The term “false balance” is untranslatable (what does “false balance” mean?) and means that too much importance is given to a small, noisy group; that liars and muddleheads would be enhanced; that is why the media distorts reality and throws it off balance. I believe that three theses are true at the same time, which only appear to contradict each other:
1. False balance is not a problem but a challenge. We journalists should perceive and depict the diversity of society, and it is part of the task to separate true from false, to analyze what is depicted. It’s work, but doable.
2. False balance has become a buzzword, sometimes used to avoid debate; even the accusation “That’s false balance!” can lead to intolerance of contradiction and thus to stress-free uniform opinions.
3. False balance is a problem. The tobacco industry managed to plant supposed scientists in the media, who then cast doubt on the fact that smoking causes cancer; could be, but not proven, that was the method, and the goal was procrastination, were more decades of earning money.
The oil and coal industry is now doing the same: there is indeed global warming, but the causes are not absolutely clear … although these causes have long been proven. The result of “nonsense pairings”, as “Zeit” colleague Jochen Bittner translates “false balance”: murky water, uncertainty, weaker laws and delays, everything as usual.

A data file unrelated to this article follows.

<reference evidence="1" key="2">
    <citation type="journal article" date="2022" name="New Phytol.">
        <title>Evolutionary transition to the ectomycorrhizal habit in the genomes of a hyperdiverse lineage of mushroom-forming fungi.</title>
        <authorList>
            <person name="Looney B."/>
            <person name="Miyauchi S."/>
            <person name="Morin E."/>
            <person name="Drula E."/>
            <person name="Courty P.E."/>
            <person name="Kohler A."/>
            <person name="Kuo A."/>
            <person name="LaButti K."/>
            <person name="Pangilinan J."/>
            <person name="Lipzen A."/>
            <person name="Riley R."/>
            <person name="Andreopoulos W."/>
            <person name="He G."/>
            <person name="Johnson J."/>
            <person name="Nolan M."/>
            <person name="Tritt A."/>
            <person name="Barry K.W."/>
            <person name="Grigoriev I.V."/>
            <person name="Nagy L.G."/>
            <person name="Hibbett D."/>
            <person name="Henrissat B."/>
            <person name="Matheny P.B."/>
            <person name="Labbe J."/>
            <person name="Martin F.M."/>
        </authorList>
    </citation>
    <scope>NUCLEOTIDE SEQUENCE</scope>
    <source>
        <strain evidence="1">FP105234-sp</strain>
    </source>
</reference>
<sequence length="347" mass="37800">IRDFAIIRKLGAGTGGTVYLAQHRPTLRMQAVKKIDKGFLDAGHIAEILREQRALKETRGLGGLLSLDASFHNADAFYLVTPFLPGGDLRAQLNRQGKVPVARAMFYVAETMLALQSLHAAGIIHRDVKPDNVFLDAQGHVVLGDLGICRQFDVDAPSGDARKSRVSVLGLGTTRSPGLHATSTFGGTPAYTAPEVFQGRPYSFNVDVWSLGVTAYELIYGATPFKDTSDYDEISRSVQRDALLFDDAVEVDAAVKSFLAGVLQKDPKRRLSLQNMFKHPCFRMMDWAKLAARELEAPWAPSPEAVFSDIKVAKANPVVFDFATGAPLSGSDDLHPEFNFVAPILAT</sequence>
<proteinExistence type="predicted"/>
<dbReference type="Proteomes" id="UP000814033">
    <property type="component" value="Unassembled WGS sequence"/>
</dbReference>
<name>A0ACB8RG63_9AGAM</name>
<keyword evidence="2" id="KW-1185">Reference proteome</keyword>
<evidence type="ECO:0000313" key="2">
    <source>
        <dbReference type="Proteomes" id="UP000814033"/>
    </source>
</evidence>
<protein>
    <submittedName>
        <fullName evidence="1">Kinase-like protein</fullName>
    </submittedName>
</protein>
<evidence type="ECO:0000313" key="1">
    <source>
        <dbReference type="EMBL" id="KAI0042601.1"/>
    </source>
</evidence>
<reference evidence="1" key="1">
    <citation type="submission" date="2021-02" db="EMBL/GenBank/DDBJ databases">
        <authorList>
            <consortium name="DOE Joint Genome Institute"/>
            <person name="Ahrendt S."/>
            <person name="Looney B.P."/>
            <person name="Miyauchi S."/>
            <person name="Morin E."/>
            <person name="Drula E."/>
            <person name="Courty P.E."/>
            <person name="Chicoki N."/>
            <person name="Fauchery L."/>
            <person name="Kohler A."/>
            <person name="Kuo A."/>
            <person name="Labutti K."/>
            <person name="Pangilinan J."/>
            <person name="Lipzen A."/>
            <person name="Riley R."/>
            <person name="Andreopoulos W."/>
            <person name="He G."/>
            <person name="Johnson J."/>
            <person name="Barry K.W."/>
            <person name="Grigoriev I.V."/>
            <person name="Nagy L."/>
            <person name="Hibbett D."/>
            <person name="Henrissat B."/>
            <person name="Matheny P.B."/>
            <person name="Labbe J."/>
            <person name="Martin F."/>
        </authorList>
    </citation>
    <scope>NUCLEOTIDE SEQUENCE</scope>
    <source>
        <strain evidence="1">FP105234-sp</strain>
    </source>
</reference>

In the American Congress these days it is about January 6, 2021, about the storming of the Capitol, about the attempt by Donald Trump and his hordes to abolish democracy, namely to declare Joe Biden’s election victory null and void and to keep Trump in office . It was like this. It was an attempted coup.
The hearings are a political drama, but the wrong one. Actually, the US should protect its democracy. They would have to debate how to prevent a putsch like the one on January 6 from succeeding in coming elections; and that an elected president cannot take office because a president who has been voted out is entrenched in the White House.
The Republican Party places people who carry Donald Trump’s narrative of voter fraud into positions where those people will certify or void future elections.
That Congress is looking backwards instead is because the counter-narrative – there was no storming of the Capitol, but wasn’t there voter fraud, mustn’t there have been, if so many people are talking about it? – is omnipresent and has caught on. False Balance is responsible for the fact that something needs to be clarified today that was clarified without a doubt yesterday and that there is therefore no argument today about what will be important tomorrow.
Two weeks ago I met the neuroscientist and media psychologist Maren Urner at the Mitteldeutsche Medientage. Science is based on knowledge, she said, and there can be no alternative position to facts. Maren Urner says that more specialist knowledge is needed in order to be able to separate right from wrong and then ignore wrong information: “As soon as wrong information is sent – the bigger it gets, the more attention it pays – it changes our brains, our world view, and with it our actions. The more we hear something, the more we store it.”
Incidentally, Maren Urner says that all media people need basic psychological knowledge.